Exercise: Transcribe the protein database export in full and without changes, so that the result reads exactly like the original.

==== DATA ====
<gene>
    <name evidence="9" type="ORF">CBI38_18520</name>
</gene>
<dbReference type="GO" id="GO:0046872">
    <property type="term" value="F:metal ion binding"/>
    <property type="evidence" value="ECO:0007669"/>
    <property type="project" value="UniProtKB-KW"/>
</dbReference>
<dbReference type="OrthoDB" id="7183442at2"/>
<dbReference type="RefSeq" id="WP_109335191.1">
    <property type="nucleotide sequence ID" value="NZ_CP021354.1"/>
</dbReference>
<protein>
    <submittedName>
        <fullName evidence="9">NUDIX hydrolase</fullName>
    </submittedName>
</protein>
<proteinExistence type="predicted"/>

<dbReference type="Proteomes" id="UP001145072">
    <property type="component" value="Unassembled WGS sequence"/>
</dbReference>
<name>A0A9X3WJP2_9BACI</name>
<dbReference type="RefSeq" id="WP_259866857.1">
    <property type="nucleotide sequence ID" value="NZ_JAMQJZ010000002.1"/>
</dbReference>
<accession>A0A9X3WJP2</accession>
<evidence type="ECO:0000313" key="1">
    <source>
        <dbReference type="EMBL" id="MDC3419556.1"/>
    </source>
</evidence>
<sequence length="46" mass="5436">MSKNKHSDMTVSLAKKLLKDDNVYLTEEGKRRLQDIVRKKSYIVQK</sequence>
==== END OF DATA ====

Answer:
<gene>
    <name evidence="9" type="ORF">CBI38_18520</name>
</gene>
<dbReference type="GO" id="GO:0046872">
    <property type="term" value="F:metal ion binding"/>
    <property type="evidence" value="ECO:0007669"/>
    <property type="project" value="UniProtKB-KW"/>
</dbReference>
<dbReference type="OrthoDB" id="7183442at2"/>
<dbReference type="RefSeq" id="WP_109335191.1">
    <property type="nucleotide sequence ID" value="NZ_CP021354.1"/>
</dbReference>
<protein>
    <submittedName>
        <fullName evidence="9">NUDIX hydrolase</fullName>
    </submittedName>
</protein>
<proteinExistence type="predicted"/>

<dbReference type="Proteomes" id="UP001145072">
    <property type="component" value="Unassembled WGS sequence"/>
</dbReference>
<name>A0A9X3WJP2_9BACI</name>
<dbReference type="RefSeq" id="WP_259866857.1">
    <property type="nucleotide sequence ID" value="NZ_JAMQJZ010000002.1"/>
</dbReference>
<accession>A0A9X3WJP2</accession>
<evidence type="ECO:0000313" key="1">
    <source>
        <dbReference type="EMBL" id="MDC3419556.1"/>
    </source>
</evidence>
<sequence length="46" mass="5436">MSKNKHSDMTVSLAKKLLKDDNVYLTEEGKRRLQDIVRKKSYIVQK</sequence>